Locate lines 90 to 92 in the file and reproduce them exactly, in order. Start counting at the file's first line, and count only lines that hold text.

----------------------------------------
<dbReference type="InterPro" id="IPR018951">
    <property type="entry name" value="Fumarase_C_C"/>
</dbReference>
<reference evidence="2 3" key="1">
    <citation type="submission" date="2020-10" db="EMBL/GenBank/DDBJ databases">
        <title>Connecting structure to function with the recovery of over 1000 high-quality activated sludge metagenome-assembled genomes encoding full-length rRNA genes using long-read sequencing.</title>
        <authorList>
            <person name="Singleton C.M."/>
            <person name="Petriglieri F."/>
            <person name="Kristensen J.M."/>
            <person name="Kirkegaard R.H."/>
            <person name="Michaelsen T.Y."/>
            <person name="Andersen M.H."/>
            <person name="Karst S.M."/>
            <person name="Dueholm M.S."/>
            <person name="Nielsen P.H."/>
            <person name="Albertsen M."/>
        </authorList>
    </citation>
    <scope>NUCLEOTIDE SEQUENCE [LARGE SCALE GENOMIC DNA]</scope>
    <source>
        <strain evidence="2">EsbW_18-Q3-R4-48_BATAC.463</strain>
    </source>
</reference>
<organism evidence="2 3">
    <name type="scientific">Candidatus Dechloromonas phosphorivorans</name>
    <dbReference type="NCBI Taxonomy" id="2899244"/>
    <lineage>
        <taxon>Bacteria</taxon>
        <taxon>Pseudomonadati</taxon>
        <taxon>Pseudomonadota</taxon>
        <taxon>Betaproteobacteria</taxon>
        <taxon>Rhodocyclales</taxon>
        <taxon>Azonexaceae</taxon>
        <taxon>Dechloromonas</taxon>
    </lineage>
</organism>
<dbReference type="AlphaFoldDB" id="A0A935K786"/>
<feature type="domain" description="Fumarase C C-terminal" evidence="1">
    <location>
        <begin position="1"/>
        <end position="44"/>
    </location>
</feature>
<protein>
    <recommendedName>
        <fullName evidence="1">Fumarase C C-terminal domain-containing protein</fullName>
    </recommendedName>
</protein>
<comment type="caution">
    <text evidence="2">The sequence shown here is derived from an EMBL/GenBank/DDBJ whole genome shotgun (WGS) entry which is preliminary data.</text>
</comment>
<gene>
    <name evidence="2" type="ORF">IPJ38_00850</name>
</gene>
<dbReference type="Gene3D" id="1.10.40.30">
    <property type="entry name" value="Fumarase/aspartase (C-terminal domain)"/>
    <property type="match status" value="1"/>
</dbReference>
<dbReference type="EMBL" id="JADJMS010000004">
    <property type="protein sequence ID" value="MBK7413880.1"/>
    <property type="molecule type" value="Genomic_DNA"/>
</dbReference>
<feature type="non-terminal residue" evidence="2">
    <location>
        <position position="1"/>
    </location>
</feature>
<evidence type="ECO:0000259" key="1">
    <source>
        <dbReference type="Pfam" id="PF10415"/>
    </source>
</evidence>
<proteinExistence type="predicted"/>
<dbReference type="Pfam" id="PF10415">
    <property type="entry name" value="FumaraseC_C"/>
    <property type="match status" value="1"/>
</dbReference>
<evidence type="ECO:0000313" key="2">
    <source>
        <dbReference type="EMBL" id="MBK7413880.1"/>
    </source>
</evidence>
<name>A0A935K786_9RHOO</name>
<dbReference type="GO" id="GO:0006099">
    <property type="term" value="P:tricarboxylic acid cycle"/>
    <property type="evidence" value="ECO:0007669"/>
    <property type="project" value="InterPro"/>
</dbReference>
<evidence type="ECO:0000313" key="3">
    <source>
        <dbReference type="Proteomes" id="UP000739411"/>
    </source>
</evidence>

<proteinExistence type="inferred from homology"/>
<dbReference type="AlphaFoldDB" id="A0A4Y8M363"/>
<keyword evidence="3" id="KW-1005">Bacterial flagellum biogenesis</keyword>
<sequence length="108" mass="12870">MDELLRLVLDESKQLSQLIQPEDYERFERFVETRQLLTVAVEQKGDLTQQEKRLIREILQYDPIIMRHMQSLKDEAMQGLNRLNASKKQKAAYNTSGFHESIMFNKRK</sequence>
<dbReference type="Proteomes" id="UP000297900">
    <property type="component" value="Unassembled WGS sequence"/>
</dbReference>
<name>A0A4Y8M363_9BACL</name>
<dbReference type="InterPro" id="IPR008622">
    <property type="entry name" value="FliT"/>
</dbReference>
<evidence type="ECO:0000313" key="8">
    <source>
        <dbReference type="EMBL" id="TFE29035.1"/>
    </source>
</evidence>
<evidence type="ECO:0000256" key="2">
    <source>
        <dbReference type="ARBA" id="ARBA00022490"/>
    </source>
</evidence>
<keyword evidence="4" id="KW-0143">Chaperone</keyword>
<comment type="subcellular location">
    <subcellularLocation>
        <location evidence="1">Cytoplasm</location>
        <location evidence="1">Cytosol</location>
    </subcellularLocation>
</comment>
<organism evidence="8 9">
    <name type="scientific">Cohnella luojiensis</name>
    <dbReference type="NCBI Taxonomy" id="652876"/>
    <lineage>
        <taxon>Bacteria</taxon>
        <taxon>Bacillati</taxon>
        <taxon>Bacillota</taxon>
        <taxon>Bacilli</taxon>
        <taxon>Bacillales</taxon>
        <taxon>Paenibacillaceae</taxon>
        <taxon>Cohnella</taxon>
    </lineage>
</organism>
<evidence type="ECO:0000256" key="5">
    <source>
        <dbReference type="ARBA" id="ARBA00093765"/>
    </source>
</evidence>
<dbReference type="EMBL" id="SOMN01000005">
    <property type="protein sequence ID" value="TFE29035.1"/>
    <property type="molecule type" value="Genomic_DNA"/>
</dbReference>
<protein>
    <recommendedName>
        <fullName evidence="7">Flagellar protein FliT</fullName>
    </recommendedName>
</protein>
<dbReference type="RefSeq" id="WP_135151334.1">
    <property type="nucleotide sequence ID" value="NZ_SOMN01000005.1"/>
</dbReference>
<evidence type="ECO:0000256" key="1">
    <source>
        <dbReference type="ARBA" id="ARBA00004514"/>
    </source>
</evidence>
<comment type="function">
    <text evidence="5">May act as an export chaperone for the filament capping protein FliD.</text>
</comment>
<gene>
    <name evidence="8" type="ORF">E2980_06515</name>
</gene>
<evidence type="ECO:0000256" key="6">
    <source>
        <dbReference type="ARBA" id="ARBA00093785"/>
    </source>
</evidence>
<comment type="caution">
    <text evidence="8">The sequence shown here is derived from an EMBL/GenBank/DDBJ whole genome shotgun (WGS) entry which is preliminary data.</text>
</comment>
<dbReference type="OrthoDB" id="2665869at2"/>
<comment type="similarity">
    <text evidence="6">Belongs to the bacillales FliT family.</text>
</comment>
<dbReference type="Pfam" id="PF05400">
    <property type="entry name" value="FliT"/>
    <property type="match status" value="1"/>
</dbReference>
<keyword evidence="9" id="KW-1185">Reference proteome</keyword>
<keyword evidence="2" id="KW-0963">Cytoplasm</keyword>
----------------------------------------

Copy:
<evidence type="ECO:0000313" key="3">
    <source>
        <dbReference type="Proteomes" id="UP000739411"/>